In prior Unclutterer posts we’ve written about the importance of being organized about estate planning. My attorney says that if you’re over 18 and own stuff, you’ll want a will. Some people will also benefit from having a trust.
And then there are living wills and other medical advance directives. These can indicate what medical interventions you want (and don’t want) and who you want to make medical decisions for you if you can’t make them yourself. Other documents may allow doctors and care facilities to share information about your medical condition with the people you specify. Similarly, financial powers of attorney can allow others to handle your finances if you’re unable to do so.
The specific documents required vary from state to state, so it’s wise to get legal advice as to what your state requires — or your country and locale, if you live outside the United States.
For the moment, let’s assume you’ve been more organized about your estate planning than the majority of people are, and you have all these documents created and signed. (If you don’t sign them, they are useless. Signatures may need to be witnessed or notarized.) Now, when did you last look at them and make revisions, if necessary?
I needed to deal with this recently as I prepared for surgery. The person I had designated as my primary agent in my advance health care directive is less available to serve in that role than when I first had the directive created, so I wanted to switch my primary and secondary agents. So I called my lawyer to have the document updated.
But when I reviewed the entire document with him, I saw more changes I wanted to make. In the years since he and I first drafted my directive, I’ve revised my opinions on some aspects of my possible medical care, and those needed to be reflected. They weren’t major changes, but I still feel better knowing my advance care directive now says exactly what I want it to, given how I feel today.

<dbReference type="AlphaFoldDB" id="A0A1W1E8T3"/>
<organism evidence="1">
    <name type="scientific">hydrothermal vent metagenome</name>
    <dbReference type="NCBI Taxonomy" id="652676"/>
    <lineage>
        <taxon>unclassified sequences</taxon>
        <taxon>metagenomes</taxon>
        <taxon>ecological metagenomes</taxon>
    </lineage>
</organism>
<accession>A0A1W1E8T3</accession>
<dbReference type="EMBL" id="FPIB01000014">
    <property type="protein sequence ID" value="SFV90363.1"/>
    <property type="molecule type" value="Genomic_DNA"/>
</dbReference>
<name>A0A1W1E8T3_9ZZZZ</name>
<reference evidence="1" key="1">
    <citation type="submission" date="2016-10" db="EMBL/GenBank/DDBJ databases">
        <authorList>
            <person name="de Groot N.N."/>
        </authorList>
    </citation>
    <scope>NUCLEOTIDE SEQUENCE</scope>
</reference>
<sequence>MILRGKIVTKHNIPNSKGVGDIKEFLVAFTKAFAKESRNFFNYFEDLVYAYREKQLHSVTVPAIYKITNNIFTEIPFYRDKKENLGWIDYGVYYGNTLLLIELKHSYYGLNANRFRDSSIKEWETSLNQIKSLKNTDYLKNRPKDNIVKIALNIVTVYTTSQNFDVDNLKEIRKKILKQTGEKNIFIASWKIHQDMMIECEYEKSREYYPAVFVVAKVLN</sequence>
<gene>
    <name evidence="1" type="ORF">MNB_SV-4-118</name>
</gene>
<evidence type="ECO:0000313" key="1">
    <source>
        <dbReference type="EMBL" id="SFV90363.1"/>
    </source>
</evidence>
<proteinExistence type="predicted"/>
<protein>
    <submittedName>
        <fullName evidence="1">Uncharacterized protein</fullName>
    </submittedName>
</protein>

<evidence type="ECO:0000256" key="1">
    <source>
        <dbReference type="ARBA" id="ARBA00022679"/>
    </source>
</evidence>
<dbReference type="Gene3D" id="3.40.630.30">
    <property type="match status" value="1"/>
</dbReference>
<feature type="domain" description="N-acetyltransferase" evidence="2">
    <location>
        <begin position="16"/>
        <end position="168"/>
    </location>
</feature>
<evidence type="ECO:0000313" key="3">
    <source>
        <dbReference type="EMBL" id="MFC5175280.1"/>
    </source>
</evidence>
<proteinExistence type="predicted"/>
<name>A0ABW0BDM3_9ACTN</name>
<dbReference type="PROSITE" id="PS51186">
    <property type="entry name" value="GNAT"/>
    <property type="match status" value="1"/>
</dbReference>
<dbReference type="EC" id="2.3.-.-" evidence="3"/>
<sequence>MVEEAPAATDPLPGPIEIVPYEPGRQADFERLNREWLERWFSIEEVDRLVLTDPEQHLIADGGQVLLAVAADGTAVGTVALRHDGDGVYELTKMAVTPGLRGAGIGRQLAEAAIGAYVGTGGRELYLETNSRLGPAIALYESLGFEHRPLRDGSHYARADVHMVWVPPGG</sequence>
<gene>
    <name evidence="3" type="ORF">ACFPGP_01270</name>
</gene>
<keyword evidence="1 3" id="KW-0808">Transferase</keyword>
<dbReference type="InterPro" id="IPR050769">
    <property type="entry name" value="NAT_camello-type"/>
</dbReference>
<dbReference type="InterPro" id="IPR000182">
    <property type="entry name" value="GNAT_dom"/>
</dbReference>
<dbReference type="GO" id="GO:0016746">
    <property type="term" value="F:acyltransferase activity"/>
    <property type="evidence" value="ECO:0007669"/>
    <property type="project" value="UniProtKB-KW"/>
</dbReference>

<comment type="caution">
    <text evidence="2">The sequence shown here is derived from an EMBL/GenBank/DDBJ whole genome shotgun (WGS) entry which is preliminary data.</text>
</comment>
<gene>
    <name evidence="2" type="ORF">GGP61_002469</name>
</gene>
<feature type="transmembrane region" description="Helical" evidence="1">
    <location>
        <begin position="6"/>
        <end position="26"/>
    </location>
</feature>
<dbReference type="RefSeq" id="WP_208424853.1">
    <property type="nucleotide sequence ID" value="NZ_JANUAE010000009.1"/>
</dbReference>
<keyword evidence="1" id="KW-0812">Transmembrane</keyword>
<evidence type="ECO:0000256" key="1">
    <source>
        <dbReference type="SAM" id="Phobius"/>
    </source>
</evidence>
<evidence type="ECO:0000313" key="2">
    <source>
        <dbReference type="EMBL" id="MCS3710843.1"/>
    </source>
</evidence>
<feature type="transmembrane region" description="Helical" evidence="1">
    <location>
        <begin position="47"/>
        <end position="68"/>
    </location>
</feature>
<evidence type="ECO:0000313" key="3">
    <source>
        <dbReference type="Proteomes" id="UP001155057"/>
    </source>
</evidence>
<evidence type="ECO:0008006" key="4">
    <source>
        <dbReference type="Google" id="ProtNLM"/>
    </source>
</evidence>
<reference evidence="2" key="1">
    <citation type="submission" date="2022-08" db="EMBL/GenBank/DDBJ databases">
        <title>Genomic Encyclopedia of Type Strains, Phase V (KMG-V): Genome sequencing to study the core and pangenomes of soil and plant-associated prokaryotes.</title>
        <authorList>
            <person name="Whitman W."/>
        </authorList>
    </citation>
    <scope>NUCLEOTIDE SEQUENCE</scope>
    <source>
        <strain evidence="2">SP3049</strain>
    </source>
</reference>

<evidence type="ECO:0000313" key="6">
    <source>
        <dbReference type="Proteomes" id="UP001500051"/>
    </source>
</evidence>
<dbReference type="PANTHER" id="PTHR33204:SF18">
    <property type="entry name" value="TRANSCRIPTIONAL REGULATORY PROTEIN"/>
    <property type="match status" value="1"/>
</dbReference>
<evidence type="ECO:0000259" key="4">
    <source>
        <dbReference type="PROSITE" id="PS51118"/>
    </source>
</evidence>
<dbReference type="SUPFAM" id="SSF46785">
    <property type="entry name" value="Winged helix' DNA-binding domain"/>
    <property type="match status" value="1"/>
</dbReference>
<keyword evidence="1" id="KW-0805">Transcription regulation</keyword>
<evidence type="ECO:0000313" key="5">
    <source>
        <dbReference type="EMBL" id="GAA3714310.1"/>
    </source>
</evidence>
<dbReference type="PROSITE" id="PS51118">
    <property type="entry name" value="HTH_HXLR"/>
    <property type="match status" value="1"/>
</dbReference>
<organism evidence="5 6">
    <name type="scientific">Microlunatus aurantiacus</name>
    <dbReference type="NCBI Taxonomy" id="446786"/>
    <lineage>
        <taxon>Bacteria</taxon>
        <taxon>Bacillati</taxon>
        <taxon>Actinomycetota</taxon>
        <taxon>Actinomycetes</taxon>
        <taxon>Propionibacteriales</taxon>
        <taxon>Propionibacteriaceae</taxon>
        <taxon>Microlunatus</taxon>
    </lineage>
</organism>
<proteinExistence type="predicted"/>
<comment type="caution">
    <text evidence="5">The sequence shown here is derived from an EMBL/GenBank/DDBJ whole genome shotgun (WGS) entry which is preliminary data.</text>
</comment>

It might be obvious that you would want to review and update your estate documents and advance directives when you go through a major life change such as a marriage or divorce or when you move to a new state.
But you might also want to update your will if your relationship with anyone who is a named as a beneficiary, guardian, or agent has changed. Do you still feel close to all the people named as beneficiaries? Are the people named as your agents still able to serve? Elizabeth O’Brien wrote in MarketWatch about a man who named his wife as his agent, but she had developed dementia by the time he needed her services — which resulted in messy legal situation.
Also, your wishes regarding medical care may change over time, as mine did. Some of that is just due to the passing of time, since what you want when you’re young may not be the same as what we want when you’re older. Sometimes medical technology may change in such a way that new treatment options are available, which may affect your decisions. Sometimes changing religious beliefs may affect the medical care decisions you want to make.
Take some time every few years to review those legal documents, and make sure they still reflect your wishes.